Conditioning horses is a popular topic this time of year. As the weather gets nicer for riding, many equestrians face the challenge of reconditioning horses who might have lost a step over the winter. For senior horse owners and riders, this task can prove more daunting than for riders with younger horses. It's no secret that older horses take longer to get in shape than their youthful counterparts, and unfortunately, they might not be able to reach the same level of fitness they could in their younger days simply due to their increasing age.

Over the years, I've conditioned a lot of older horses. I'm used to starting slow, seeing how they handle work, and slowly moving forward until they gain the condition they need, be it for participating in riding lessons or simply hacking around the field.

Even though it's taken longer than it used to, Dorado is finally nearing the good athletic condition we've been working towards.

Photo: Adam Spradling

But this year I experienced a conditioning conundrum with my now 17-year-old off-the-track Thoroughbred, Dorado. No, he's not really a senior horse, but our experience this spring gave me the first real sign that he's not as young as he used to be.

When I brought then 13-year-old Dorado home on March 1, 2009, he wasn't in any sort of athletic condition whatsoever. He was a scrawny little Thoroughbred with a long, curly mane who looked more like he'd excel as a pasture pet than as a riding horse. I knew I had a long road to bringing him back into work since it didn't appear that he'd done much of anything—besides hack around a little and sit in a pasture with his "harem"—since he was retired from racing at age 6.

It took several months of relatively slow conditioning, but by mid-2009, Dorado had packed on some muscle and was actually in pretty good condition. By late fall (and the end of the "riding season" in Michigan), I was quite pleased with what good condition he was in. For a horse with a spotty history who—as near as we could tell—had been relatively sedentary for several years, he'd popped back into shape beautifully.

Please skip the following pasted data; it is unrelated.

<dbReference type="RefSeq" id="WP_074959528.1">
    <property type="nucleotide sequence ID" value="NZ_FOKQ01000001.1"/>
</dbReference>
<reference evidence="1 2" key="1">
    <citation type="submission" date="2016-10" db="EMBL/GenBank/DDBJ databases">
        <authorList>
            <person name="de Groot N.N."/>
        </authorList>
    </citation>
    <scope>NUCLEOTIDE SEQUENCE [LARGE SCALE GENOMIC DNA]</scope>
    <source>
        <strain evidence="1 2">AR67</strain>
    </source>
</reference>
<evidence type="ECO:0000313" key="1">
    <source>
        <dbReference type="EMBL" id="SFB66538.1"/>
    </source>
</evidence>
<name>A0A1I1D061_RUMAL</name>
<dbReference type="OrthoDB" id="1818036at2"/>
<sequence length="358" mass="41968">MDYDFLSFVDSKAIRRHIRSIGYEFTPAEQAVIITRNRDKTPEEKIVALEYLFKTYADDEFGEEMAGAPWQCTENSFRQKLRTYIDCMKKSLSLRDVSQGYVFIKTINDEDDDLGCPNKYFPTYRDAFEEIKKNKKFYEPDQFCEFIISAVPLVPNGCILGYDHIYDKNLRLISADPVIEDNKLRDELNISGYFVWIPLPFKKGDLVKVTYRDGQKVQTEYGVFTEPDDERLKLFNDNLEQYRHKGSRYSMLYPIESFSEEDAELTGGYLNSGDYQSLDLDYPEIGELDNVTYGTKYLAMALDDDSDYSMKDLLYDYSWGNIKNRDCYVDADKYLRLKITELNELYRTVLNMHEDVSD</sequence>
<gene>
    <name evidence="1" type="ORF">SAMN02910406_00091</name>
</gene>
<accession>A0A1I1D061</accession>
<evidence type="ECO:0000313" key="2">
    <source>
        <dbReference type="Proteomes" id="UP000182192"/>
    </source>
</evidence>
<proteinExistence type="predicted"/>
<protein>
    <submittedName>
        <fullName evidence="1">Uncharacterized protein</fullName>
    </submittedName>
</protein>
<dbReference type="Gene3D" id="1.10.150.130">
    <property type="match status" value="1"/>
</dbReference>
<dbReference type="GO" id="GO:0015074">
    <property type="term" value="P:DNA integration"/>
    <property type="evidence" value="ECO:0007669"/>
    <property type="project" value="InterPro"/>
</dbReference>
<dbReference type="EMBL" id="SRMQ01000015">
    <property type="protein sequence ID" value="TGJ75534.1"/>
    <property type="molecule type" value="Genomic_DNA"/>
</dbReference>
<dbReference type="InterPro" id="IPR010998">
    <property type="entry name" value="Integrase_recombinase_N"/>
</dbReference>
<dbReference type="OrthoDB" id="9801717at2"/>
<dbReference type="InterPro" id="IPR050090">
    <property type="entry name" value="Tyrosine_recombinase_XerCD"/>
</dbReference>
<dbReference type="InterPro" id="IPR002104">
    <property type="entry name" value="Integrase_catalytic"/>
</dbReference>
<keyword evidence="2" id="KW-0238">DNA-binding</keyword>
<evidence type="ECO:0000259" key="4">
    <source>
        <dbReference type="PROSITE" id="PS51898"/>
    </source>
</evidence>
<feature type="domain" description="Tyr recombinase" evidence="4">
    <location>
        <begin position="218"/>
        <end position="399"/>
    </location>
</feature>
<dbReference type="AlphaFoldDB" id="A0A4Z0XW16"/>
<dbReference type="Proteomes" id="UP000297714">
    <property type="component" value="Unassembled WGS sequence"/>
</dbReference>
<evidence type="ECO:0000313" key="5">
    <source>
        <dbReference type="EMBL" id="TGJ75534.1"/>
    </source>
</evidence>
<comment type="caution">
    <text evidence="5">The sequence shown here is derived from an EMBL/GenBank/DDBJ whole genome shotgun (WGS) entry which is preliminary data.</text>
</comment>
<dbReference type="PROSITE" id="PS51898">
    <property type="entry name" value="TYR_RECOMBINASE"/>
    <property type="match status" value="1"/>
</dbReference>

For the next few years, Dorado stayed in work pretty consistently. He never really lost the condition he'd gained and was quick to get back into shape if he had any sort of short vacation if my schedule got busy. Unfortunately, that changed last year.

As you might remember, an old sesamoid bone injury flared up last July and for several months, Dorado was either on stall rest or turned out for a few hours each day. I tried to keep some of his muscles working and his brain occupied with some stretching exercises, but not surprisingly, by the time we got the okay to start walking under saddle late last year, the vast majority of Dorado's conditioning had dissipated.

Due to a combination of bad weather and a very busy schedule, I didn't have as much time to ride this winter. So when spring finally arrived in Lexington, I found myself with a very out of shape, now 17-year-old horse to condition. It was also here that Dorado really showed me the first signs that he's not as young as he used to be.

For the first few weeks, although he would have willingly kept bouncing around the arena like a wild man for much longer, I kept our rides short and not too strenuous. Much to my ever-energetic horse's distaste, we did a lot of walking and trotting for 15 to 20 minutes and he was always pretty out of breath by the end. Even though his mind said he wanted to keep going, his body couldn't keep up yet. This was new for me; even when we started conditioning back in 2009, his body caught up with his mind much quicker than this year.

While we were still slowly building up Dorado's stamina, many of my barn friends started showing, hauling out to ride, or ramping up their horses' exercise routines. And even though I was a little envious that they got to go galloping and jumping around on their fit horses, I knew that the only way to get my aging horse back into shape without risking his health was go to slow. So I watched them jump, knowing that Dorado and I would get there eventually.

Much to my delight, our slow and steady conditioning program seems to be paying off. Dorado is feeling better than he has in a long time, and he's recovering from exercise as quickly and easily as he has since he got hurt last year. Even though it makes me a little sad to have concrete proof that Dorado isn't as young as he used to be, he hasn't felt this good—both mentally and physically—in a long time and I'm really excited to compete him again this year.

Have you ever conditioned an older horse off a lay-off? What were your experiences, and what advice would you give to other riders?